Meet the Author: Joanne Anderton

Joanne Anderton is a Sydney-sider who writes speculative fiction for adults, young adults…and pretty much anyone who likes their worlds a little different. She sprinkles a touch of science fiction to spice up her fantasy, and thinks horror adds flavour to just about everything. Joanne is addicted to anime and manga, and says these are strong influences in her writing.

Her adult science fiction/fantasy novels have been published by Angry Robot Books and Fablecroft Publishing. Debris was shortlisted for the Aurealis Award for best fantasy novel, and the Ditmar award for best novel. Its sequel Suited was shortlisted for the Aurealis Award for best science fiction novel, and the Ditmar award for best novel. Book three, Guardian, was published in 2014.

Joanne’s short story collection, The Bone Chime Song and Other Stories won the Aurealis Award for best collection, and the Australian Shadows Award for best collected work. Her short fiction has been shortlisted for multiple awards, and reprinted in several Year’s Best. Joanne’s novels and short story collection have received international review coverage in The New York Journal of BooksThe GuardianLibrary Journal and Publishers Weekly.

Find out more about Joanne here.

AUTHOR INSIGHT

Why do you write? Because I love writing.

What would you be doing if you weren’t a writer? Difficult to imagine but I’d probably be a musician.

What was your toughest obstacle to becoming published? Learning how to keep writing through rejection and poverty.

How involved have you been in the development of your books? Do you have input into the cover/illustrations? Yes, I had input into designing the cover for Bohemia Beach; not so much with my first two books.

What’s the best aspect of your writing life? The peace I feel when writing.

—the worst? Having my writing misrepresented in the media.

What would you do differently if you were starting out now as a writer? Take some time out from love relationships to concentrate on my writing.

What do you wish you’d been told before you set out to become an author? Choose a more nurturing publisher over a bigger cheque book.

What’s the best advice you were ever given? Keep writing and don’t quit your day job.

What’s your top tip for aspiring authors? Find an agent/publisher who understands what you’re trying to do and is in it for the long haul.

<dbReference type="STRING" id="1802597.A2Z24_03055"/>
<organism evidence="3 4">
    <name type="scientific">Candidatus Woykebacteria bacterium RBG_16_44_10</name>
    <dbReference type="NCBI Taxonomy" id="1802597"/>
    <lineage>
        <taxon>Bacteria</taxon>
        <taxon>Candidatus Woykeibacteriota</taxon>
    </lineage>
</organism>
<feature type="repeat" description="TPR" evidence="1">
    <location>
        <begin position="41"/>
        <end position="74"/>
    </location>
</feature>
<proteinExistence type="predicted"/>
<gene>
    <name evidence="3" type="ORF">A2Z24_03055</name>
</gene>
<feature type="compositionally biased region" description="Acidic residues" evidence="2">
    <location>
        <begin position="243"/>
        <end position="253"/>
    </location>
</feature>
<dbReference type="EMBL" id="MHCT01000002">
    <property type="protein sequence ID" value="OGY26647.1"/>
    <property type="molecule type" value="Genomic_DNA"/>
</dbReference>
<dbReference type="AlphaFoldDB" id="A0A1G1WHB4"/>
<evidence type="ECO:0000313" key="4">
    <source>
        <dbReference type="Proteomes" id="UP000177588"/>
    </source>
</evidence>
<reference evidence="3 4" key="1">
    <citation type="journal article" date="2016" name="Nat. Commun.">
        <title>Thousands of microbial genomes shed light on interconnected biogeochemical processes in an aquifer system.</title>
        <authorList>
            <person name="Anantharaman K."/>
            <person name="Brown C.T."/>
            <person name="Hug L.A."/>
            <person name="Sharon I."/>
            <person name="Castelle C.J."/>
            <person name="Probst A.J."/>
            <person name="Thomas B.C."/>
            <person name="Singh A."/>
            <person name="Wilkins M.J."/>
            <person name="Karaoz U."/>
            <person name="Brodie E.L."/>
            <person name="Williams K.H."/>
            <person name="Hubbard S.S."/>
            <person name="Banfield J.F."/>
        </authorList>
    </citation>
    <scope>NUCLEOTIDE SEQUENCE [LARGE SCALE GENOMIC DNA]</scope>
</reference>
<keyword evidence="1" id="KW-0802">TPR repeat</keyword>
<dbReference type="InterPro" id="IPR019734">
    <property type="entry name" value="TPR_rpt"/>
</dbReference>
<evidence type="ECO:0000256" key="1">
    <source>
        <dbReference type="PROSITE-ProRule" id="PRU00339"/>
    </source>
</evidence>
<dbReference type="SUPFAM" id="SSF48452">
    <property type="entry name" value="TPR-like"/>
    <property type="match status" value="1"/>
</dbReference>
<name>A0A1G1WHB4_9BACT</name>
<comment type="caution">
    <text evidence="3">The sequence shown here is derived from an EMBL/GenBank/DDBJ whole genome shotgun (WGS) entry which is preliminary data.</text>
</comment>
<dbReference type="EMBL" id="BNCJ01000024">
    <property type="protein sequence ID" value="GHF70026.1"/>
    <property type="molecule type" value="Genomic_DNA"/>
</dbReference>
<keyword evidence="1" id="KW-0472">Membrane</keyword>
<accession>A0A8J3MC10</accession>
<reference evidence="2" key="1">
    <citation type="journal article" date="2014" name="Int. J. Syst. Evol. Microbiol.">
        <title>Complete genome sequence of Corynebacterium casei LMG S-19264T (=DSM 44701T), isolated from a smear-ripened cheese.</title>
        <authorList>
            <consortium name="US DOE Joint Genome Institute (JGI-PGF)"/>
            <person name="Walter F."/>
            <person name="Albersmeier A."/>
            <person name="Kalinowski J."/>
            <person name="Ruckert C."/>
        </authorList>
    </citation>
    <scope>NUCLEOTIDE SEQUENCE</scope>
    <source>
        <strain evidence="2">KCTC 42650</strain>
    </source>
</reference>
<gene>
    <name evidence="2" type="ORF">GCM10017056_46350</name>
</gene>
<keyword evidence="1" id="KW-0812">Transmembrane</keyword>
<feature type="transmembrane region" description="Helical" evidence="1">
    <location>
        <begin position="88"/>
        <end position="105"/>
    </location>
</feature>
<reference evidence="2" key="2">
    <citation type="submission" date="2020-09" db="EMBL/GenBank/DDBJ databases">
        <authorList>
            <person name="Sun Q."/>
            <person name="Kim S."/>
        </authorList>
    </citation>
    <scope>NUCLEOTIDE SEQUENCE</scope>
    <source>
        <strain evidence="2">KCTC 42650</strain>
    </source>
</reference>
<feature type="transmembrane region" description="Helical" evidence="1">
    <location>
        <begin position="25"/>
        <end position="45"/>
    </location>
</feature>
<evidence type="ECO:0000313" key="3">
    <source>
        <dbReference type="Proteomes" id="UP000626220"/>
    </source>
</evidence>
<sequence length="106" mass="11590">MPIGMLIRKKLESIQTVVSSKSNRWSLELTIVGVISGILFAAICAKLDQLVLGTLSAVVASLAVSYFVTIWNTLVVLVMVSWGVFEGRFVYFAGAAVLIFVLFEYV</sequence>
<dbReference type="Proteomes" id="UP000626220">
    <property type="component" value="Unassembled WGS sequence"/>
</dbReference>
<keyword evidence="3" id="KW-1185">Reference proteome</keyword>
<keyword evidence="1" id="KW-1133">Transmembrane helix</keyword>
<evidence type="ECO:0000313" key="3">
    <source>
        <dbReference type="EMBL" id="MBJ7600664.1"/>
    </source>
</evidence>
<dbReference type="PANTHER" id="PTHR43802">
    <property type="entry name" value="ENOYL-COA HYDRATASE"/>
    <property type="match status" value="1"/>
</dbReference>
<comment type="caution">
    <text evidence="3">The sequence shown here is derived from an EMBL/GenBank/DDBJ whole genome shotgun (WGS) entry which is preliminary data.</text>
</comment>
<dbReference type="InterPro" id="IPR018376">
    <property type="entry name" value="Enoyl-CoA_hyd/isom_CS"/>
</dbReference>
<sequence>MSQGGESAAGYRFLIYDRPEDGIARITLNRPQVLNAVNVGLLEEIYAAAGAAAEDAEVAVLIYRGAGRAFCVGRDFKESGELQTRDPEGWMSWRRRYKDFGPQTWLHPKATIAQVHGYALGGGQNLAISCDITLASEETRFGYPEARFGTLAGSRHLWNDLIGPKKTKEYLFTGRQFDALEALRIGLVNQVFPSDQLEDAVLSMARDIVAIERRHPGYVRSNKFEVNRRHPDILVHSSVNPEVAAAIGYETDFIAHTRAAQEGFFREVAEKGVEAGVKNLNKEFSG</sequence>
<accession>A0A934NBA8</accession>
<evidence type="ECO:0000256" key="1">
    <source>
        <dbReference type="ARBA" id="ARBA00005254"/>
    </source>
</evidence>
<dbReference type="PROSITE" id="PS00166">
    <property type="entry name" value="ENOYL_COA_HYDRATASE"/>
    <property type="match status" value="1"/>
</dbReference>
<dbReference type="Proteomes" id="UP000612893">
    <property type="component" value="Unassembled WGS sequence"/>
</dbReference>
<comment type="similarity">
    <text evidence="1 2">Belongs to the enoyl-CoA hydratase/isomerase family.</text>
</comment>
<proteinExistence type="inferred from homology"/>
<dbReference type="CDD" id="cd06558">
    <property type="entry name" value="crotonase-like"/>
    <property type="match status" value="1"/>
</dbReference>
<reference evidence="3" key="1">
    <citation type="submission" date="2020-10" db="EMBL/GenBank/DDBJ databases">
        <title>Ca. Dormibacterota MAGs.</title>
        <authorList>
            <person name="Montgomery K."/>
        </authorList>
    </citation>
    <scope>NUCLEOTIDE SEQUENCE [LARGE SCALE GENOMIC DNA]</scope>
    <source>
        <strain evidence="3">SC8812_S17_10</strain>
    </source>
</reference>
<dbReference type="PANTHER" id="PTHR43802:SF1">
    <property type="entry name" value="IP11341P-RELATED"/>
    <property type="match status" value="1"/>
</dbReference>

How important is social media to you as an author? It can lead to good contacts, I don’t use it for my personal life.

Do you experience ‘writer’s block’ and if so, how do you overcome it? Accept it as part of the process and keep writing even if all I’m doing is journaling.

How do you deal with rejection? By trying not to take it personally.

In three words, how would you describe your writing? True, complex, original.

If you had the chance to spend an hour with any writer of your choice, living or dead, who would it be and what would you most like them to tell you about living a writing life? George Eliot, and I’d love to ask her tell how it felt to be married to a supportive, literary husband.

BOOK BYTE

The Flying Optometrist

Written by Joanne Anderton, illustrated by Karen Erasmus

The Flying Optometrist travels in his little red aeroplane from his practice in the city to a remote outback town. Lots of people are waiting for him! Aunty can’t see well enough to carve her emu eggs and Bill the plumber has a splinter in his eye. Young Stephanie can’t wait for him to arrive as she has broken her glasses and can’t join in games of cricket and have fun with her friends – she can’t see the ball! Hurry up Flying Optometrist! Where is he? Is he lost?

The townsfolk wait with bated breath until finally the Flying Optmetrist’s little red plane appears, having only just missed a bad storm. A big meal waits for him in the local hotel. Then starts work checking eyesight. The Flying Optometrist doesn’t have long, but he helps as many people as he can. He returns to the city but Stephanie has to wait a little longer for an exciting package to come – her new glasses!

The book is available here.

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